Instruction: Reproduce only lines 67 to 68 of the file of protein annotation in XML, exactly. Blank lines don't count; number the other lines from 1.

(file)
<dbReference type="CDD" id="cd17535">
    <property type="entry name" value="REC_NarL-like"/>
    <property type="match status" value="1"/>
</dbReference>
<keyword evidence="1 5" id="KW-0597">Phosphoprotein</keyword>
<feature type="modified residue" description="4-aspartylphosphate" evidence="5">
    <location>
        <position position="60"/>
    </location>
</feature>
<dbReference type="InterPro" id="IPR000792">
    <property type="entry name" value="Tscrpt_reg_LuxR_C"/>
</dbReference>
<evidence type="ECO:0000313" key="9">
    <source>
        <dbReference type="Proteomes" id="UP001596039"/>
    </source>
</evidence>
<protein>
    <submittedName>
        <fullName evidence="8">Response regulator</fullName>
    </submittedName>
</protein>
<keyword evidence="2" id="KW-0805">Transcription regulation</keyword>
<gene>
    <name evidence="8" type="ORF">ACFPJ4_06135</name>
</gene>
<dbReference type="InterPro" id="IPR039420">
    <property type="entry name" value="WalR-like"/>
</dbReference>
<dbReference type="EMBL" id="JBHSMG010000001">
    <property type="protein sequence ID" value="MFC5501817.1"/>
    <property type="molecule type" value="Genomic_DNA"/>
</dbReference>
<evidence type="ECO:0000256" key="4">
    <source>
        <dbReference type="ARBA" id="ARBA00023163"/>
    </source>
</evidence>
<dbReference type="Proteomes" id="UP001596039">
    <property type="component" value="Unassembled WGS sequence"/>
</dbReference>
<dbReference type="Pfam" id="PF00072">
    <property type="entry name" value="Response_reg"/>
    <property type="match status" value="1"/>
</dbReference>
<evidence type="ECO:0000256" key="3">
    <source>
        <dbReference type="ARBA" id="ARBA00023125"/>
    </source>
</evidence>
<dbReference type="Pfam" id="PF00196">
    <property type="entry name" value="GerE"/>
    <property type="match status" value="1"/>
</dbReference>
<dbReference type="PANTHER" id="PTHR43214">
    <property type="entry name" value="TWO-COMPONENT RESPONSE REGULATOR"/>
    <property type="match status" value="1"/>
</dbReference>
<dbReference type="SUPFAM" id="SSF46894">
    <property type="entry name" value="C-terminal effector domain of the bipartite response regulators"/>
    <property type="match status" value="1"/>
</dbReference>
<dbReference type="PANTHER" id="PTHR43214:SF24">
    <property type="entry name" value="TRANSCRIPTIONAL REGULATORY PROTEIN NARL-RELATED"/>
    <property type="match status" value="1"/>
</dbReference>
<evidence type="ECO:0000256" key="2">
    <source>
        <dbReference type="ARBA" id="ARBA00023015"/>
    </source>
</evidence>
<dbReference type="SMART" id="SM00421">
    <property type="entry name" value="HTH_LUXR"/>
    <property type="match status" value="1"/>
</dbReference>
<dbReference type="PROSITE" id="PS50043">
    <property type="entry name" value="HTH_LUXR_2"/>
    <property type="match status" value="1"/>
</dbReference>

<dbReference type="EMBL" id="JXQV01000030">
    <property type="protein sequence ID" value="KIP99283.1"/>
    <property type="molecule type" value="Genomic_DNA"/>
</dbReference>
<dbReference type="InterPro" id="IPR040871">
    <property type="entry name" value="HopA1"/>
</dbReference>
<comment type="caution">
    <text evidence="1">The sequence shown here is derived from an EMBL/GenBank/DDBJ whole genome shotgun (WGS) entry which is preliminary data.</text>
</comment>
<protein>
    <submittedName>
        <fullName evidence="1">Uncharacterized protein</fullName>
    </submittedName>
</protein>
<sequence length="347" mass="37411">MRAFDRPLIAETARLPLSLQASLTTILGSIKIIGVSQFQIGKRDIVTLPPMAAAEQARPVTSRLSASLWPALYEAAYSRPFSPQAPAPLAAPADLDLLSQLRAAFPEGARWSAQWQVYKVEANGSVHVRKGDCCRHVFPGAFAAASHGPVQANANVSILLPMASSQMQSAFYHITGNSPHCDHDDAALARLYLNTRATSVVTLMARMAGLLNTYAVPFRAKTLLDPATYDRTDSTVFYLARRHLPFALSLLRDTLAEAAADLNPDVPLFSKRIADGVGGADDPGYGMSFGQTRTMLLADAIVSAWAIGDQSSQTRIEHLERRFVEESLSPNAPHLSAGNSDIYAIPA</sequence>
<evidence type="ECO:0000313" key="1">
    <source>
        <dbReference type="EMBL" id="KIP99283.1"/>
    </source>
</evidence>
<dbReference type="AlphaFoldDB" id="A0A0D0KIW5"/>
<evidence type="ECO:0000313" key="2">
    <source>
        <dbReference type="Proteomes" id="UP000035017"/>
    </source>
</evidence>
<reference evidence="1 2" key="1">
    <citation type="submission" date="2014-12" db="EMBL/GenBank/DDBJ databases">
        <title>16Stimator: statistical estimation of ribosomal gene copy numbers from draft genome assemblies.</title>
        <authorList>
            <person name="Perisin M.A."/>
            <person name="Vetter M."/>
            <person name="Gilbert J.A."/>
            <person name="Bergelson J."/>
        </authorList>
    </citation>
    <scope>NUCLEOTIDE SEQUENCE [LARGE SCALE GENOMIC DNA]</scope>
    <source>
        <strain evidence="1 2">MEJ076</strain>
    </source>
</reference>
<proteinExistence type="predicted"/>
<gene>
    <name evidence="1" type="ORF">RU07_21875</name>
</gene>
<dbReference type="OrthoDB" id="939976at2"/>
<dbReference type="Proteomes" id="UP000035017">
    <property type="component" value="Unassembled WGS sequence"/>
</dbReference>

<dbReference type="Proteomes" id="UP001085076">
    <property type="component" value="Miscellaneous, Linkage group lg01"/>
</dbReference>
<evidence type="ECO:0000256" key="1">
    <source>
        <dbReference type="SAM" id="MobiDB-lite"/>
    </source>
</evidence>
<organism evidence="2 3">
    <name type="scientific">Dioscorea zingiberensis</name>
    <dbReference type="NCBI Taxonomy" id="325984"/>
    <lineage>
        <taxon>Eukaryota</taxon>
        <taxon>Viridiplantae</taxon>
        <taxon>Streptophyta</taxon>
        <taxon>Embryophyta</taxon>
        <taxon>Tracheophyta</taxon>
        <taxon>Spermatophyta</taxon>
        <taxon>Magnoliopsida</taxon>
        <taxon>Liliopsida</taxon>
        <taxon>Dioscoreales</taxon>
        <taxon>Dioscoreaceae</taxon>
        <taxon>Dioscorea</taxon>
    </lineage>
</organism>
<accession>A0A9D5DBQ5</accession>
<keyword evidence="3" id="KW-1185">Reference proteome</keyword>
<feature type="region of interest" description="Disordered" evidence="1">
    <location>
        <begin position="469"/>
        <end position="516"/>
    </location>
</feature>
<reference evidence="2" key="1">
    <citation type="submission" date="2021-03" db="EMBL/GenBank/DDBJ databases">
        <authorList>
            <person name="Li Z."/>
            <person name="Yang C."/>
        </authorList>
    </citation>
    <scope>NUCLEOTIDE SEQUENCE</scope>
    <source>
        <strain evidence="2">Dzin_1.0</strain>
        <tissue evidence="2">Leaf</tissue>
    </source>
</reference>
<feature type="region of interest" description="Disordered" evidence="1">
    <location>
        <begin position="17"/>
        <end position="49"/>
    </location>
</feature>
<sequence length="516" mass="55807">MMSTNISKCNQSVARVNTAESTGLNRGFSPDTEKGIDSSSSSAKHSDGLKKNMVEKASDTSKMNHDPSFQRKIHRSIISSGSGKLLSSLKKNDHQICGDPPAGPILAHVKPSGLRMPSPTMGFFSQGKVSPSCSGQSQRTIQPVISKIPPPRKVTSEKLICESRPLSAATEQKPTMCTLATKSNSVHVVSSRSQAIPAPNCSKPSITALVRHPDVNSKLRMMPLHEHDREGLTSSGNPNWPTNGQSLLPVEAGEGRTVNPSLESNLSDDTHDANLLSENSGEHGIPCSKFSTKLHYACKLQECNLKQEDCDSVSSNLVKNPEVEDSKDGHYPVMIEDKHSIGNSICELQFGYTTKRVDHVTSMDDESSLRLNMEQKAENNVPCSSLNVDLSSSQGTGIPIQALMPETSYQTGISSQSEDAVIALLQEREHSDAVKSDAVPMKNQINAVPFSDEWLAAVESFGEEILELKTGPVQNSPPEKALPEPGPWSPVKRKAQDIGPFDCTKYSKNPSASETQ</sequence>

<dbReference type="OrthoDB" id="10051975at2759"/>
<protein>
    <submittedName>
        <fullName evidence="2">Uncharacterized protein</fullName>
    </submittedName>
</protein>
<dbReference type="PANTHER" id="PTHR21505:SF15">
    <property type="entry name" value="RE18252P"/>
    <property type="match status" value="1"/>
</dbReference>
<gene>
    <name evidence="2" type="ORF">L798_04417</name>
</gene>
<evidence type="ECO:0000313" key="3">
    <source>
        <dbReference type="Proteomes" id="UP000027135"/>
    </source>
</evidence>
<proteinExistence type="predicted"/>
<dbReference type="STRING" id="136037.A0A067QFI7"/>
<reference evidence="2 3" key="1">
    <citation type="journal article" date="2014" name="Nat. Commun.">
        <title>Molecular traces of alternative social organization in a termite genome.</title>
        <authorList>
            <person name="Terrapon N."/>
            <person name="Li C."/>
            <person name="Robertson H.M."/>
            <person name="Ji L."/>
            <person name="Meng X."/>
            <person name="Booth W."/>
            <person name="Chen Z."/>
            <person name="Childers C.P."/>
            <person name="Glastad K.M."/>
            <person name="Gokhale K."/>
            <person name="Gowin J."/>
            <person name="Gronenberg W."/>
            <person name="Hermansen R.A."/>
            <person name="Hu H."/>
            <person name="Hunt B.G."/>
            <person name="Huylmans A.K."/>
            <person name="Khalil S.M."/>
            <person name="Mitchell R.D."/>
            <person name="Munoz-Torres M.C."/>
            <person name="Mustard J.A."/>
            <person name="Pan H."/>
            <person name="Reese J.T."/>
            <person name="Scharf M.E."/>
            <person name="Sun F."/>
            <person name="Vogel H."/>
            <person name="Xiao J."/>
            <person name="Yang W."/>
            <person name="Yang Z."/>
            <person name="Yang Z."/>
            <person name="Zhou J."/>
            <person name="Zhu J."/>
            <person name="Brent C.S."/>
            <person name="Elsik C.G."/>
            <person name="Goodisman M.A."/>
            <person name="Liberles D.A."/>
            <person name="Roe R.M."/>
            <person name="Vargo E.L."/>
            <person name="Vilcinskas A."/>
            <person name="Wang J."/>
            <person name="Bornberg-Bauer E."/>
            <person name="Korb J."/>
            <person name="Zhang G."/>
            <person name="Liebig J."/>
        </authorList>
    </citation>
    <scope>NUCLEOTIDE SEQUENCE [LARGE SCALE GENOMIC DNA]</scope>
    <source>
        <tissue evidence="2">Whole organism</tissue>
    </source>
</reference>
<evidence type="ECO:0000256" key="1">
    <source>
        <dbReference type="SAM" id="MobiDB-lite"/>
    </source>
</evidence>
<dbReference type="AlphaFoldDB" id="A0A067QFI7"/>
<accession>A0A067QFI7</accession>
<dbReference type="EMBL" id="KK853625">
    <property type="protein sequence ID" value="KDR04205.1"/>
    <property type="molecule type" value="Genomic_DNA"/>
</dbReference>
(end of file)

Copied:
</dbReference>
<evidence type="ECO:0000256" key="2">